Apr 27 2022, by Fleetwood Urban

Why timber is the coolest choice for public spaces

Australia’s towns and cities are warming. Increased population and housing density, coupled with reduced yard sizes and greenspaces, are placing mounting pressure on planners to find ways to reduce the ‘urban heat island’ effect in our communities, making them both cooler and safer.

Planting more trees and providing better shade are big parts of the solution. But a fascinating series of studies led by Associate Professor Sebastian Pfautsch from Western Sydney University (WSU) has shown another major contributing factor is materiality. That is, the materials our community spaces and structures are actually made from.

The heat is on.

In one of the WSU studies, Guide to Climate-Smart Playgrounds (2021), Associate Professor Pfautsch and his team used state-of-the-art infrared thermal imaging equipment and drones to investigate six separate playgrounds across the Cumberland City Council LGA in Western Sydney. The playgrounds featured a variety of structures and equipment made from coated and uncoated metals, together with different types and colours of plastic.

The study ran for two consecutive summers, 2019/20 and 2020/21, and captured more than 480 infrared images. The results frequently revealed surface temperatures of 50°C or more while, disturbingly, on multiple occasions extreme surface temperatures of more than 90°C were recorded on public play structures. It wasn’t just metal slides either – many plastic and rubber surfaces were also found to be dangerously hot – graphically demonstrating to Council the very real risk to their local community, especially for young children who are most susceptible to contact burn injuries.

The infrared image shows surface temperature by colour. The colour scale is provided on the right side of the image. Surface temperatures change nearly 50°C within a short distance from the lawn to the playground. Large differences in surface temperature of different materials exposed to the sun are visible (i.e., grass, concrete, different-coloured rubber softfall). The image was taken at 15:00 on 4 January 2020. (extracted with permission)

Normal (left) and infrared (right) views of the playground at Auburn Park, NSW.

Normal (left) and infrared (right) views of the playground at Auburn Park, Auburn.

Designing with ‘thermal mass’ in mind.

Plastics, rubber, steel, timber, concrete, artificial grass, even natural grass. All building materials have a thermal mass. Without getting too deep into the science, this refers to the way they absorb and store ambient heat. The higher the thermal mass, the more heat a surface or structure will retain. Conversely, the lower the thermal mass, the cooler the item will remain.

From the perspective of designing public outdoor structures, the implications of this are huge. It’s another reason why we strongly advocate using natural materials such as hardwood timbers as much as possible. Unlike most traditional building materials, hardwood timber has a low thermal mass. As a result, it retains far less heat than plastics, steel and concrete – even in direct sunlight – reducing both surface temperatures and burn risks.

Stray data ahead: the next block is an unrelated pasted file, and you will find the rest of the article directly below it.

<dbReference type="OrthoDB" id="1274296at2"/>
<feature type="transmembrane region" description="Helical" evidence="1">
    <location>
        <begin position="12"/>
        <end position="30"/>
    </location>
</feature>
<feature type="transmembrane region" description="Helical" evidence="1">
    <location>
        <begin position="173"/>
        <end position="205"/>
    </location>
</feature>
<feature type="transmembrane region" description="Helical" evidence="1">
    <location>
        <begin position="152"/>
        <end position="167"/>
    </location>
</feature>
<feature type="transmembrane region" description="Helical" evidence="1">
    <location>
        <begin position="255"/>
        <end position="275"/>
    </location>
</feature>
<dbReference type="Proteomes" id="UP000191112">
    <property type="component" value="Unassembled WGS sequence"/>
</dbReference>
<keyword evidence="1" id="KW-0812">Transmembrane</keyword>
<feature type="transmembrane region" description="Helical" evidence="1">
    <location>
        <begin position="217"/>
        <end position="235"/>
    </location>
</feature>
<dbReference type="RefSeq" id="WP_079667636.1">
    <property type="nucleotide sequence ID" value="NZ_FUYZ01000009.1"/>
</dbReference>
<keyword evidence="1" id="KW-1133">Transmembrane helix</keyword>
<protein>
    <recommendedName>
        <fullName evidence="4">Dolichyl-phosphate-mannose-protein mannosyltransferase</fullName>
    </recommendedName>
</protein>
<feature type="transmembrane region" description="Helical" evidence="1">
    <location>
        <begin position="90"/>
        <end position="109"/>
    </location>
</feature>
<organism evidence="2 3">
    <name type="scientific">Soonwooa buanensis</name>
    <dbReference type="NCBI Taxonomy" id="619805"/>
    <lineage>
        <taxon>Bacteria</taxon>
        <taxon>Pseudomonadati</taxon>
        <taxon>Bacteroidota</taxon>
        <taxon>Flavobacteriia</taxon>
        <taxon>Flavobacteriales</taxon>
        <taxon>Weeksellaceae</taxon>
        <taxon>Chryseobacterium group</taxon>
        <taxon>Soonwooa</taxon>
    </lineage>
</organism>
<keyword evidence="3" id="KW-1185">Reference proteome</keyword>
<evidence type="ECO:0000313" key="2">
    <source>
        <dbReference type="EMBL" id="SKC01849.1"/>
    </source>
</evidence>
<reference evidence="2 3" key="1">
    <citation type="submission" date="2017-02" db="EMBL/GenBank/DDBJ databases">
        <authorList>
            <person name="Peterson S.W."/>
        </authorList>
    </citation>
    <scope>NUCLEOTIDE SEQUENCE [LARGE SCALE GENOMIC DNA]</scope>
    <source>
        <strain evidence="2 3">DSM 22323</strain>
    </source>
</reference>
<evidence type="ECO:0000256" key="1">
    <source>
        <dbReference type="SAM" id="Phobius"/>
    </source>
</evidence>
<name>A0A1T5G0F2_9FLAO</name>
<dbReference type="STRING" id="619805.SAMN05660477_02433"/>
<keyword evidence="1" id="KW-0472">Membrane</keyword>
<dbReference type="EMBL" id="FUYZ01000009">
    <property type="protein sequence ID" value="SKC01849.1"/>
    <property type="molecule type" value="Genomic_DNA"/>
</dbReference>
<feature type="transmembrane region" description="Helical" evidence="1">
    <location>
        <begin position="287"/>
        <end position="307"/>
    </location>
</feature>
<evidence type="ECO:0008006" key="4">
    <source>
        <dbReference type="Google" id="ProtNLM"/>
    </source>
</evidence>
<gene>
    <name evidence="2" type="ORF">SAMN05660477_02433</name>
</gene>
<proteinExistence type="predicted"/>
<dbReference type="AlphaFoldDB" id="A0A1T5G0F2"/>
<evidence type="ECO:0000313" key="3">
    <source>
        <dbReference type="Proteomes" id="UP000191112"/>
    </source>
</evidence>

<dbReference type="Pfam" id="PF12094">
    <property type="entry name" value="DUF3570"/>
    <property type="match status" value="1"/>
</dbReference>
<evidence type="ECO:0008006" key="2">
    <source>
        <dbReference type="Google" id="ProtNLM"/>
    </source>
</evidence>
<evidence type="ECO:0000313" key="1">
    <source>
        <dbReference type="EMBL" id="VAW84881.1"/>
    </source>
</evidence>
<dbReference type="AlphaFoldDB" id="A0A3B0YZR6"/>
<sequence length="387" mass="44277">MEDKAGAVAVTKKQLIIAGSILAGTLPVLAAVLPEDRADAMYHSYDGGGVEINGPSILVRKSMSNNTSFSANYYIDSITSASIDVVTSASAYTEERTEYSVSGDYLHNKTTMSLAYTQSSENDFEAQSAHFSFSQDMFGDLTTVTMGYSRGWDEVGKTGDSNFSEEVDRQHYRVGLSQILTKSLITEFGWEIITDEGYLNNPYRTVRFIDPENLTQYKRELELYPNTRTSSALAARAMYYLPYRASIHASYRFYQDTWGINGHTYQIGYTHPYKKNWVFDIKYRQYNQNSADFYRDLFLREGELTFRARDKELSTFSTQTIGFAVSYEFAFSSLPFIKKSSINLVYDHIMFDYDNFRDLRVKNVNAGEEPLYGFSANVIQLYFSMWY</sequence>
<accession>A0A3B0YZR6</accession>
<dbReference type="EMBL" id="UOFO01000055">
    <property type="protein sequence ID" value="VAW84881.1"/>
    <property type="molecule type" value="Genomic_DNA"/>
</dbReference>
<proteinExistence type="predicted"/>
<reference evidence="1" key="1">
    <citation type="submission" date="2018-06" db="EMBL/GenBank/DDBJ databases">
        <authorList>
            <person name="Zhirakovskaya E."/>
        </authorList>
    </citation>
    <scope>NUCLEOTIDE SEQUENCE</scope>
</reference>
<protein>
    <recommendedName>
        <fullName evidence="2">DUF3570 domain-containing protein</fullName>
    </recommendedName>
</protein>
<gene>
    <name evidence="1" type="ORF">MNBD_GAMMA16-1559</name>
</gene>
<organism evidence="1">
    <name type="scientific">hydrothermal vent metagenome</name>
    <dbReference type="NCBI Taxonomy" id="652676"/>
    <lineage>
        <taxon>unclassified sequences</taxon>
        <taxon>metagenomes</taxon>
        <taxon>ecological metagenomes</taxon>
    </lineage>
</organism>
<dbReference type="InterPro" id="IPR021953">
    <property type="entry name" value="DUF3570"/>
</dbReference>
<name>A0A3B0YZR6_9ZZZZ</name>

Increasing thermal comfort.

Designing with materials like timber to create cooler outdoor structures is great news for public safety. But, together with ensuring adequate shade and amenities are available, it can also help to make community spaces far more comfortable and inviting, directly increasing usage rates. Better still, it can help to extend the usable daytime hours of outdoor structures – even at the height of summer – which is especially important as our cities continue to grow, and warm.

“Encouraging and supporting outdoor play is particularly important today, where the daily time interval children are engaging in physical activity is contracting. However, the lack of shade and hot playground equipment make it unsafe for children to enjoy playgrounds in summer. This situation is particularly problematic in times where summer heat is increasing … which already limits the time for safe outdoor play. Now more than ever is it necessary to start building climate-smart playgrounds.” says Associate Professor Sebastian Pfautsch.

Shade of a mature gum tree cooling the surface temperature of turf, concrete and bark mulch (Colquhoun Park, NSW, 16 January 2021)

Ready to talk timber?

Perhaps unsurprisingly, when we contacted Associate Professor Pfautsch for this article, he was very keen to sing the praises of timber. “I fully support the use of wisely-resourced timber over metal, plastic and concrete.” But he also added a word of caution. “Wooden surfaces should not be painted in dark colours or varnishes, as it can take away the advantages of lower thermal mass and lower thermal conductivity, and you can get contact burns again.”

These are all critical considerations – and things Fleetwood factors into every outdoor structure we design and deliver. Timber or otherwise.

If you’re interested in exploring the possibilities for using hardwood timber on your next project, please contact us today.

 

Beware the ‘Trojan Effect’

The cooling and UV-blocking effects of shade are critical to safer playgrounds. However, Associate Professor Pfautsch and his research team also found that when shade is absent, using light-coloured materials to keep surface temperatures down can produce an unwanted ‘Trojan Effect’. This refers to the observation that while surfaces with high reflectivity will have lower surface temperatures, they can lead to a reduction in thermal comfort as reflected radiation increases the ‘feels like’ temperatures.

 

 

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